Heavy Confusion Above 200

BY Joey Knish ON June 07, 2005
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History suggests that the popularity of the sport of boxing often depends most on its heaviest fighters, and assuming that still holds true, the sport is in a state of mass confusion at this moment.

While it is true that marquee fights and star fighters at the lower weight classes still draw the attention of more than just boxing fanatics, the fact that the general public likes to watch big men hit each other real hard is beyond debate. As of this moment, however, not even a hardcore boxing fan could make a convincing argument as to who is the best 200+ pound fighter in the world and why.

The consensus choice, if there had been one, as to the best active heavyweight in the world today would have been Vitali Klitschko. However, the WBC champ Klitschko (35-2-0, 34 KOs) has been on the shelf since December of last year when he TKO’d Danny Williams in eight rounds. An on-and-off match with Hasim Rahman is off again until Klitschko finds himself in physical condition to do battle once again. Rahman 40-5-1 (33 wins coming via the short route) is a legitimate threat to the towering Klitschko, as the Baltimore native utilizes one of the best jabs in the division followed by a jackhammer right hand. While sitting and waiting, and waiting, for Klitschko to be in “game shape,” Rahman was forced to take an August bout with the suddenly dangerous Monte Barrett (31-3-0, 17 KOs) in August for the WBC interim title.

Since the bout between Rahman and Barrett was made, Vitali has started to make noise again about suddenly being fit to fight again and, to his chagrin, his dance partner Rahman took Barrett to the ball. Under the circumstances, Klitschko has made it known that he would like to come back against WBO representative Lamon Brewster, 32-2-0 (28 KOs). Brewster probably could be ready to fight soon after his most recent bout with Andrew Golota, which was over before most butts hit their seats.

One has to assume, though, that if Vitali Klitschko can’t fight Rahman for the WBC title – because Rahman is fighting Barrett for the interim title – then the potential Klitschko-Brewster fight would be solely for Brewster’s WBO belt. That bout would certainly be the most appealing to Lamon Brewster as it would represent the best payday for him in today’s market. But wait a minute. The WBO recently held an eliminator bout between Luan Krasniqi, 28-1-1 (14 KOs), and Lance Whitaker to determine the next challenger to their heavyweight champion. As the WBO champion, Brewster is now obligated to fight Krasniqi, the winner of that bout. German promoter Klaus-Peter Kohl handles Krasniqi and would likely make a strong bid to have a potential tilt between Krasniqi and Brewster over on his home turf in Germany.

Over in the WBA, their champion actually lost his last bout and retired, only to be named champion again and be handed his belt back. After losing his title in April to James Toney in a competitive bout, WBA champion John Ruiz announced that he was done and would not be there to be kicked around anymore. The defeat sent the “Quite Man” out of boxing with a 41-6-1 record with 28 whacks, but then James Toney didn’t pass the pee test and returned Ruiz to us with one less loss. The bout was changed to a “No Contest” on both boxers’ records - as if the entire event could be erased from the history books.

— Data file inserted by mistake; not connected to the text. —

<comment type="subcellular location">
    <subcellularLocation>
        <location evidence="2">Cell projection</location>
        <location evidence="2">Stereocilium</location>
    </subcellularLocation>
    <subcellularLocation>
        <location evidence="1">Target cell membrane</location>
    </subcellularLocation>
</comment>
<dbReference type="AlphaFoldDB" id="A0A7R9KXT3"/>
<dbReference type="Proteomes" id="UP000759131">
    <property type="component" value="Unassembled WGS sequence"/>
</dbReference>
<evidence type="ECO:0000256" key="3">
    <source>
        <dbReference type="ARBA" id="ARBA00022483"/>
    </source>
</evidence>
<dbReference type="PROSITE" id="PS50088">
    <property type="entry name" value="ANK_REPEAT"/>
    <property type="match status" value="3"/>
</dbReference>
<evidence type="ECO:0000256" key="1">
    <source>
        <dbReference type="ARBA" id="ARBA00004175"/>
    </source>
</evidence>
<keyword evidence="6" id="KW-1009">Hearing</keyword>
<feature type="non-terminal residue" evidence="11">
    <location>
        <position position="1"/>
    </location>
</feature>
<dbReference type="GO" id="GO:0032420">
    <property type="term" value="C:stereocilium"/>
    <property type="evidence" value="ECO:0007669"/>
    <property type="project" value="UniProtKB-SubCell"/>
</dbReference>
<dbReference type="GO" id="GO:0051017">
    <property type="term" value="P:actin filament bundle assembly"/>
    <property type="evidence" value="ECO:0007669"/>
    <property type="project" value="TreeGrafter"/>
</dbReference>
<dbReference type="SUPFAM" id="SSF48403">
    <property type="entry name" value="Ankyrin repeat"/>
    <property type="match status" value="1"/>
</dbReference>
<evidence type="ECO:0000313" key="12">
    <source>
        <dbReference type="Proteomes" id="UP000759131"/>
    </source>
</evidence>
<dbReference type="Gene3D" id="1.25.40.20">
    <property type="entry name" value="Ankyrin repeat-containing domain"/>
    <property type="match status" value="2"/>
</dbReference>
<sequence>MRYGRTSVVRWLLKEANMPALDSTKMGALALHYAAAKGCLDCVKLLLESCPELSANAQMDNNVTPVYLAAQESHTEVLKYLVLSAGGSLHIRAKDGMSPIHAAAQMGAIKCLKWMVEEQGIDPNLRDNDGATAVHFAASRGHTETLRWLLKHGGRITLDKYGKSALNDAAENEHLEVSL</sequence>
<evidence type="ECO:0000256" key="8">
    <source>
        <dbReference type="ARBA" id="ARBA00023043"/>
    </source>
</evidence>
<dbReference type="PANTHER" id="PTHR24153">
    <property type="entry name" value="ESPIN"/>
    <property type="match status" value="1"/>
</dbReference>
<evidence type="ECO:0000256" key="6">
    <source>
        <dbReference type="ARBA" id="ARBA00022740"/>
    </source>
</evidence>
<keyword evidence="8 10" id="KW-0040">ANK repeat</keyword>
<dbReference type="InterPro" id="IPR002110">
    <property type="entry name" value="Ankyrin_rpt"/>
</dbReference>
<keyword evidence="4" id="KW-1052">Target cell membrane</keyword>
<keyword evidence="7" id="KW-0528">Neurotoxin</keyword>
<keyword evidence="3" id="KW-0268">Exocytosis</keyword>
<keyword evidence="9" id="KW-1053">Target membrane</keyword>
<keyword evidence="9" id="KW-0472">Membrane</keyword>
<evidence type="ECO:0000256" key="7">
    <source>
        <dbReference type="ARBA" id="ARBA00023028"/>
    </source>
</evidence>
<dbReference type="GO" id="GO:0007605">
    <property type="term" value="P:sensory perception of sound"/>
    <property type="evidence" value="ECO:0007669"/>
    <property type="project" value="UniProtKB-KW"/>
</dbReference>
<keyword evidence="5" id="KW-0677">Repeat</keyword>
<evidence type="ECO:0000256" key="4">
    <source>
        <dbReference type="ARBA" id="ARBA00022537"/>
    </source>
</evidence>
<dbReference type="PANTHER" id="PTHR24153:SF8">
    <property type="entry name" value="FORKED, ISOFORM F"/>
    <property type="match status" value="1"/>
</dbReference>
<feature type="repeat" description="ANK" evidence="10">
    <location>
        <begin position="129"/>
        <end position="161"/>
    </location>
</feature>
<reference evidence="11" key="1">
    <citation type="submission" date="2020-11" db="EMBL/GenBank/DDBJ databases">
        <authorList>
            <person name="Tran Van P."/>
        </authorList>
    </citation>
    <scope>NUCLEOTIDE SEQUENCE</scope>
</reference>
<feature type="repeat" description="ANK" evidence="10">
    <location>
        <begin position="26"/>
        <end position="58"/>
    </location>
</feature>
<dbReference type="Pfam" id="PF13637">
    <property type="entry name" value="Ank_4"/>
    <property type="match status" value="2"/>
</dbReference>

A case could be made that IBF heavyweight champion Chris Byrd is the best heavyweight today, although most people don’t appreciate his diet version of heavyweight hitting. Byrd, 38-2-1 (20 KOs), has run off an 8-0 string since losing to Wladimir Klitschko over in Germany in 2000. He has made a habit of using his smaller 6’ 2”, 215-pound frame to survive the first half of heavyweight fights and then come on to outlast his larger opponents as they fade down the stretch. Next up for Byrd is an August defense against Belarusian Serguei Lyakhovich in Chicago. Lyakhovich is only a one-time loser to Maurice “dangerous-when-I-wanna-be” Harris to go along with 22 victories and 14 knockouts. He took advantage of former prospect Dominick Guinn to get the title shot, but that will likely be where his string of fortunate events ends.

Calvin Brock and Samuel Peter also both fit somewhere in the puzzle of legitimate contenders. Brock (25-0, 20 KOs) is fresh of impressive wins over Clifford Etienne (TKO 3) and Jameel McCline (UD 10), while the Nigerian Peter will meet fellow prospect Taurus Sykes, 23-1-1 (6 KOs) in July at the Events Center in Reno. Seven-foot Russian giant Nicolay Valuev (41-0, 31 KOs) and fringe titleholder DaVarrryl Williamson (22-3, 18 KOs) put the finishing touches on the heavyweight picture.

To summarize, James Toney beat John Ruiz, and “The Quietman” subsequently retired, but Ruiz is still the WBA champion. WBC ruler Vitali Klitschko postponed his mandatory defense against Hasim Rahman on several occasions, so Rahman will face Monte Barrett for the WBA interim title. Now that Rahman is booked, Klitschko feels like fighting again, so he wants to take on WBO champ Lamon Brewster, but Brewster is mandated to fight Luan Krasniqi. Chris Byrd is the IBF champ and will likely stay that way. At least someone has their house in order.

And have you heard the rumor that Andrew Golota might be in line for yet another title shot by taking on Nicolay Valuev in an eliminator? I’m so confused.

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